Here it is:
I have just officially released Codekana 1.0 for Visual Studio. You can visit www.codekana.com for all the details and to download the latest build. If you installed any of the beta builds, you will have to manually uninstall it before installing this one (hopefully the last time, as post-1.0 builds will sport automatic upgrades).
With regards to the product, its capabilities, how it can make your code reading and writing experience smoother and more productive, I think the best is that you visit the web site. I’ve made a big effort to convey the usefulness of the product, so the text and illustrations on the web site will probably be the best to explain it.
I have tried to design a more modern look for the website: a colorful design, large fonts, concise copy, etc… Even if the product is good (and, of course, I think it’s very good), nice packaging is always very important. I do plan to make quite some effort in marketing this product. ViEmu is a product for a very small niche, but for that niche, just making sure searches for “vi visual studio” or “vim outlook” reach the right page is the most important thing. For a product like Codekana, where hardly anybody will be looking for “enhanced syntax highlighting visual studio”, it is very important to raise awareness and to present the value of the product properly. Since writing articles has proven to be a very powerful method to get many thousands of developers to my site(s), I will probably do quite some writing about various development-related areas in the near future. It’s very likely I will set up another blog, more development-centric, and less oriented towards growing a small business. More news about this coming soon.
I have decided to finally release 1.0 today even if there is still one known issue with Codekana: sometimes, mainly when reinstalling it, Codekana colors and/or Visual Studio colors can get reset to odd values. This only happens occasionally, but it’s annoying, and it gives a certain feeling of instability to an otherwise rock-solid product (even if not perfect, of course). I know for sure that a feeling of being solid is important to sales, so it could detract a bit from sales if someone stumbles into it early. So, why did I decide to release without fixing this? Here is a short list of the relevant reasons:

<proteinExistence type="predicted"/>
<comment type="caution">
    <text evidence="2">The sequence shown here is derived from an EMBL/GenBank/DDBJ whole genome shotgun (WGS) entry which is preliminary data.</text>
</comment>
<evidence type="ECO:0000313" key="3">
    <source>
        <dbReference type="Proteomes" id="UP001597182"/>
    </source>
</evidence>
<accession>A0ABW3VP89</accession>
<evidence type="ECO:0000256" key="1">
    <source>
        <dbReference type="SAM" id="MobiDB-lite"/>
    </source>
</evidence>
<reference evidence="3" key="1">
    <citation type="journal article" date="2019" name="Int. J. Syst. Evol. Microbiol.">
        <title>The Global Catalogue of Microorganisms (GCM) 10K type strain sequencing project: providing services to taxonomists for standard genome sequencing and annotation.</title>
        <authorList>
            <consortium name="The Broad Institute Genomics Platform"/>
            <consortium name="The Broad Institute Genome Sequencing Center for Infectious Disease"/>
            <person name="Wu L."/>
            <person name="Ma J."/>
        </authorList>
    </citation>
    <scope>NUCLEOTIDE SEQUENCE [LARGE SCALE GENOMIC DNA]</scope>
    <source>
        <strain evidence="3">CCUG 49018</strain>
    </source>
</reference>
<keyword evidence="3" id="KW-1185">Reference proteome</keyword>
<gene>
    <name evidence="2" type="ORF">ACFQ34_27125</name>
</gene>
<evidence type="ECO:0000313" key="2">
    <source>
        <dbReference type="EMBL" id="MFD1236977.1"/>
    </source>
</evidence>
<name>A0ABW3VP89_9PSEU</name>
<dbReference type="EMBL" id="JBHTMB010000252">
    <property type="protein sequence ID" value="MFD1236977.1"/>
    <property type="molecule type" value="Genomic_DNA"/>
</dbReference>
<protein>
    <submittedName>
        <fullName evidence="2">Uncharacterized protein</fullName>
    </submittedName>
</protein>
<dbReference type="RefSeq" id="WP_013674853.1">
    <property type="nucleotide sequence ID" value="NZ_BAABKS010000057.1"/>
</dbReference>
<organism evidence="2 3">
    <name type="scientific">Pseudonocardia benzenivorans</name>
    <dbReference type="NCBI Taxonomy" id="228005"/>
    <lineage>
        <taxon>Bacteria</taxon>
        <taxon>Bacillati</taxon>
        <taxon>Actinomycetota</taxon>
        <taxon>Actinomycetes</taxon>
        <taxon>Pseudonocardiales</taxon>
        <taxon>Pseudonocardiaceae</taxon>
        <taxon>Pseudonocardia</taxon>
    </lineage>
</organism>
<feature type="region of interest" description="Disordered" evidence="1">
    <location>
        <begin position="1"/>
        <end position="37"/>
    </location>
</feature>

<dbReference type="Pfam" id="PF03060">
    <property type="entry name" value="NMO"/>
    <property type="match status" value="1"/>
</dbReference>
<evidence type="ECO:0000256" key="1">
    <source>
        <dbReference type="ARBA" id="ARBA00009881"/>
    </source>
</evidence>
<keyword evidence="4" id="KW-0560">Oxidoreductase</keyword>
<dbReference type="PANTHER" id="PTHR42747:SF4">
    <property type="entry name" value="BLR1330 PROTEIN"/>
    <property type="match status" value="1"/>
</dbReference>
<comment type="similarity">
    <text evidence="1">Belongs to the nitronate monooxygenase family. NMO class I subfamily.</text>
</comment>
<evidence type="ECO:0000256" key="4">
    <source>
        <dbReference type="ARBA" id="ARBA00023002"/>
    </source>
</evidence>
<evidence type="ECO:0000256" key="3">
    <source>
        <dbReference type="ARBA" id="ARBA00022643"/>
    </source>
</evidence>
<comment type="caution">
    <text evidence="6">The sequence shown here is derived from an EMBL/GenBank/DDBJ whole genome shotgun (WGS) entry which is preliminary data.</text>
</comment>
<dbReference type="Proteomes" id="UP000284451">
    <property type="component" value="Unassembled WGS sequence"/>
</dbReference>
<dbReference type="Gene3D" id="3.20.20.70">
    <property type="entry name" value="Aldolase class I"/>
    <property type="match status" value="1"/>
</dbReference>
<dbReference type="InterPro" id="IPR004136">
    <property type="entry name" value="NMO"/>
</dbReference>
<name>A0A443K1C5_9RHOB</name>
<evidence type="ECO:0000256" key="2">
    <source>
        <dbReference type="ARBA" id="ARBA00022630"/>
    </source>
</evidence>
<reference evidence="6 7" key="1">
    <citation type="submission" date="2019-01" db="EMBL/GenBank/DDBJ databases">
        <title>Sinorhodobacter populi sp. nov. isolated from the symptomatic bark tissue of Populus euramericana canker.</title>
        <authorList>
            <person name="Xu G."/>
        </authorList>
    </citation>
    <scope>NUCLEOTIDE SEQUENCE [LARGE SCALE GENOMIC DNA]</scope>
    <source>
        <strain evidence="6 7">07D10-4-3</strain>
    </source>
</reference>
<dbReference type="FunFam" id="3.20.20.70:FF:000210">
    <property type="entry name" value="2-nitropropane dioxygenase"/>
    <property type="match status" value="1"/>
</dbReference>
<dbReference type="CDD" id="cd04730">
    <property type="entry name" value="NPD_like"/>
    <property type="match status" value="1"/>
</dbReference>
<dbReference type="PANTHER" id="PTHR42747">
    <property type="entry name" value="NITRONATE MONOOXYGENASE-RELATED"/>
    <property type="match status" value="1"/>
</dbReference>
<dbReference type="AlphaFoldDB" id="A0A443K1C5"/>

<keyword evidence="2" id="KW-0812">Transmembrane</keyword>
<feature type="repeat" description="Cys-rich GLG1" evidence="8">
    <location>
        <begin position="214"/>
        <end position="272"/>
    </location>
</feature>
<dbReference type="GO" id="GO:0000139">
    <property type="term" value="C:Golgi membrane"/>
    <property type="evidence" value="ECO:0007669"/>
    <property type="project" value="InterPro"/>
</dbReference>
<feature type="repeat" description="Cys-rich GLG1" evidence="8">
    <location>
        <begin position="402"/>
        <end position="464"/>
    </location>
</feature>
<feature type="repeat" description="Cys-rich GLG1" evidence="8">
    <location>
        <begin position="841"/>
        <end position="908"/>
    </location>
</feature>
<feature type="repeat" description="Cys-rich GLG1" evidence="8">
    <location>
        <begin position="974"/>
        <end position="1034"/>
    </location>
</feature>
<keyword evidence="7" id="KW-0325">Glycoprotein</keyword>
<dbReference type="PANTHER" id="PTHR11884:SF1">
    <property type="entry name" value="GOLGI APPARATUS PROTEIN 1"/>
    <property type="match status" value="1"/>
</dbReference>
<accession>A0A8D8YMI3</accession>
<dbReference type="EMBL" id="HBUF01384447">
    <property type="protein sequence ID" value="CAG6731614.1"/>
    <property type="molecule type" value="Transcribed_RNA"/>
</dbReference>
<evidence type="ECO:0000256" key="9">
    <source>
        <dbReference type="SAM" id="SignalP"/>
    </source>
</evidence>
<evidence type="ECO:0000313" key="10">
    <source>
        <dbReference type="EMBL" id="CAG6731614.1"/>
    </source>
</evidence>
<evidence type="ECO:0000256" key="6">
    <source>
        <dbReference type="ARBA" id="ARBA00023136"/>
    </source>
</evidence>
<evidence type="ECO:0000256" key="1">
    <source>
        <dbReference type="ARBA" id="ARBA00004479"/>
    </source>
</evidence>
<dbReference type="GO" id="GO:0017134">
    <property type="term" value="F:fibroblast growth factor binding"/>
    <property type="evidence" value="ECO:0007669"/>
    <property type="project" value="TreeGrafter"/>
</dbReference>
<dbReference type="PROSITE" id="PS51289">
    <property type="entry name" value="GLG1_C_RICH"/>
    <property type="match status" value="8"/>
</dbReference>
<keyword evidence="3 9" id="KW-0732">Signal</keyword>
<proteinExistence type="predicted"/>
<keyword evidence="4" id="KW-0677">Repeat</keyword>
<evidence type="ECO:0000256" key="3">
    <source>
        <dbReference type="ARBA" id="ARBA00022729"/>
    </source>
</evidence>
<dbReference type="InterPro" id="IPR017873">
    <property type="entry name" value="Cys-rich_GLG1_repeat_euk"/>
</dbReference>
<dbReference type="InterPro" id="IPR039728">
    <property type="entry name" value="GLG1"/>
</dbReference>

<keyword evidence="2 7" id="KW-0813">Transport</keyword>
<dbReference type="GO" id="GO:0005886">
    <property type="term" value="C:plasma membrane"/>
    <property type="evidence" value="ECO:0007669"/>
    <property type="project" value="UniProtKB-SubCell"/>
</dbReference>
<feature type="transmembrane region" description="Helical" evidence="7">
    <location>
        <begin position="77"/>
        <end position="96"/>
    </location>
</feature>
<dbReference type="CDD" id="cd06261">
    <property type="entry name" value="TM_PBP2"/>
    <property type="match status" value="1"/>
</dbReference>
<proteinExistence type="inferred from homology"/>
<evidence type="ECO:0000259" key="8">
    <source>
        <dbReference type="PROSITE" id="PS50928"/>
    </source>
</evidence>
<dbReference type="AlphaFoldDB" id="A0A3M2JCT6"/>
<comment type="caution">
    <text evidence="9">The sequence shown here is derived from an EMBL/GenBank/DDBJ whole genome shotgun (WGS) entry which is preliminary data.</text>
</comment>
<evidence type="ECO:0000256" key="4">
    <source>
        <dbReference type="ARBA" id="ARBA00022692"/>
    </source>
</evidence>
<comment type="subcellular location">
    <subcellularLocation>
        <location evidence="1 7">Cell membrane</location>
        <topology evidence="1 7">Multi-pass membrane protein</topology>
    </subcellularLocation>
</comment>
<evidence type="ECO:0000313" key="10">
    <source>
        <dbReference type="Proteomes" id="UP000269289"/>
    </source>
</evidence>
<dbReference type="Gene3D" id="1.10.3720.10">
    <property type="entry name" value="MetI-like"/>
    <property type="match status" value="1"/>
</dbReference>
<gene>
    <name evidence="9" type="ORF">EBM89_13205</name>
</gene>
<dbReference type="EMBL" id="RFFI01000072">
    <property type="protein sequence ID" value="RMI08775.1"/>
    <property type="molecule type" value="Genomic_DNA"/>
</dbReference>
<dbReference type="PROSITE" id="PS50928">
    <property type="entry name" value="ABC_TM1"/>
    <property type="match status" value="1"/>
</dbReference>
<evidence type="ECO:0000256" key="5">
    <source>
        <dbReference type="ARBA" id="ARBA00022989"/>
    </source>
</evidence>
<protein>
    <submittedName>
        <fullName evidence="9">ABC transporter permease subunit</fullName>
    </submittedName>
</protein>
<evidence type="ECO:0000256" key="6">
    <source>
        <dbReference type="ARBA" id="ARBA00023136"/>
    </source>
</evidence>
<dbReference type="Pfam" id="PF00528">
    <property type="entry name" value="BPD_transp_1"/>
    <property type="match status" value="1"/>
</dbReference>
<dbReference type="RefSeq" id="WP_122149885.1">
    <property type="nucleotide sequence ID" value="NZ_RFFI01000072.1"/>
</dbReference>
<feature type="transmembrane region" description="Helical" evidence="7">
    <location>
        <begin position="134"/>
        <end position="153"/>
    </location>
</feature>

- The problem is due to some internal problem’s in Visual Studio’s color configuration system. You can check this VS forums thread for the details, how the behavior can be isolated and reproduced on a clean VS install without having Codekana installed, and how it seems only VS 2008 will fix it. I’ve spent weeks trying to work around this buggy VS behavior with no luck.
- When it happens, the only effect is that colors can appear wrong, and this is fixed very easily by just going to Tools|Options|Fonts and Colors and clicking “Ok”, or resetting Codekana colors in Codekana’s settings dialog (the Codekana support page describes this in detail).
- The rest of the product is rock-solid by now, after well over a month in beta testing, and it’s very useful already.
- I was already planning to implement a revamped coloring system in a future build, to overcome some of VS’s limitations by doing my own rendering and bypassing its coloring system, and I’ve realized this will be the only way to reliably work around the buggy behavior. No need to say it, this will take quite some work to get working (it’s not a couple days’ hack)
All in all, I decided to release 1.0 today, put a prominent notice in the blog announcement and on the support page, and work from there. Hopefully it won’t be too annoying, it won’t detract too much from sales, and I will be able to have a better solution even before the trial period of the first users expires. Posting about a known issue on the release day is not very satisfying, but I think it’s only fair.
I will keep posting about how Codekana fares, what my next steps will be, my marketing initiatives in the near future, and of course the slow but steady advance towards kodumi 1.0, my always-in-development text editor.